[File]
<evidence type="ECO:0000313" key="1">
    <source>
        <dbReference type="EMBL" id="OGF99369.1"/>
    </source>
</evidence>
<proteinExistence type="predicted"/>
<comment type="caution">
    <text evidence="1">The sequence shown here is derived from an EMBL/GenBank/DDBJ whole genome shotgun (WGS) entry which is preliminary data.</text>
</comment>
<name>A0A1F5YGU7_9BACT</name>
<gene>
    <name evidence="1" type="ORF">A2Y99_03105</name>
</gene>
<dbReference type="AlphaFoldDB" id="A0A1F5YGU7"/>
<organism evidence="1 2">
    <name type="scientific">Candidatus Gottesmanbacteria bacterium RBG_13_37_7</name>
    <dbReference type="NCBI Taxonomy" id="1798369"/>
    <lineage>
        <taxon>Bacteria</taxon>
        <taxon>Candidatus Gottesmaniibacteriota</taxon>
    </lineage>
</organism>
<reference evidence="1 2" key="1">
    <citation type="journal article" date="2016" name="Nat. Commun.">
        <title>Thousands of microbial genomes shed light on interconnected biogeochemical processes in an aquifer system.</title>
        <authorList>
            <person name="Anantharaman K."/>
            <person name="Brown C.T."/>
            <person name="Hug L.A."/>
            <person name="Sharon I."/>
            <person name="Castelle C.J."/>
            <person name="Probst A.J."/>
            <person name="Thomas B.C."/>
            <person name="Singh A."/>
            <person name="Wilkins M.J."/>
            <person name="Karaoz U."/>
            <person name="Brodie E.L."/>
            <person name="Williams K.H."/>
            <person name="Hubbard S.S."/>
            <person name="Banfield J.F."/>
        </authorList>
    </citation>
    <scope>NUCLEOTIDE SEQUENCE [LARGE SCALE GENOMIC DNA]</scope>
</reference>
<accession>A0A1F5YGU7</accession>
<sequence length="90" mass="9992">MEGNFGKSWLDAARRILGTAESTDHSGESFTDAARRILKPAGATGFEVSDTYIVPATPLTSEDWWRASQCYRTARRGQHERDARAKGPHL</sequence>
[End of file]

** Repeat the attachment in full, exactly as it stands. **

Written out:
<evidence type="ECO:0000313" key="1">
    <source>
        <dbReference type="EMBL" id="OGF99369.1"/>
    </source>
</evidence>
<proteinExistence type="predicted"/>
<comment type="caution">
    <text evidence="1">The sequence shown here is derived from an EMBL/GenBank/DDBJ whole genome shotgun (WGS) entry which is preliminary data.</text>
</comment>
<name>A0A1F5YGU7_9BACT</name>
<gene>
    <name evidence="1" type="ORF">A2Y99_03105</name>
</gene>
<dbReference type="AlphaFoldDB" id="A0A1F5YGU7"/>
<organism evidence="1 2">
    <name type="scientific">Candidatus Gottesmanbacteria bacterium RBG_13_37_7</name>
    <dbReference type="NCBI Taxonomy" id="1798369"/>
    <lineage>
        <taxon>Bacteria</taxon>
        <taxon>Candidatus Gottesmaniibacteriota</taxon>
    </lineage>
</organism>
<reference evidence="1 2" key="1">
    <citation type="journal article" date="2016" name="Nat. Commun.">
        <title>Thousands of microbial genomes shed light on interconnected biogeochemical processes in an aquifer system.</title>
        <authorList>
            <person name="Anantharaman K."/>
            <person name="Brown C.T."/>
            <person name="Hug L.A."/>
            <person name="Sharon I."/>
            <person name="Castelle C.J."/>
            <person name="Probst A.J."/>
            <person name="Thomas B.C."/>
            <person name="Singh A."/>
            <person name="Wilkins M.J."/>
            <person name="Karaoz U."/>
            <person name="Brodie E.L."/>
            <person name="Williams K.H."/>
            <person name="Hubbard S.S."/>
            <person name="Banfield J.F."/>
        </authorList>
    </citation>
    <scope>NUCLEOTIDE SEQUENCE [LARGE SCALE GENOMIC DNA]</scope>
</reference>
<accession>A0A1F5YGU7</accession>
<sequence length="90" mass="9992">MEGNFGKSWLDAARRILGTAESTDHSGESFTDAARRILKPAGATGFEVSDTYIVPATPLTSEDWWRASQCYRTARRGQHERDARAKGPHL</sequence>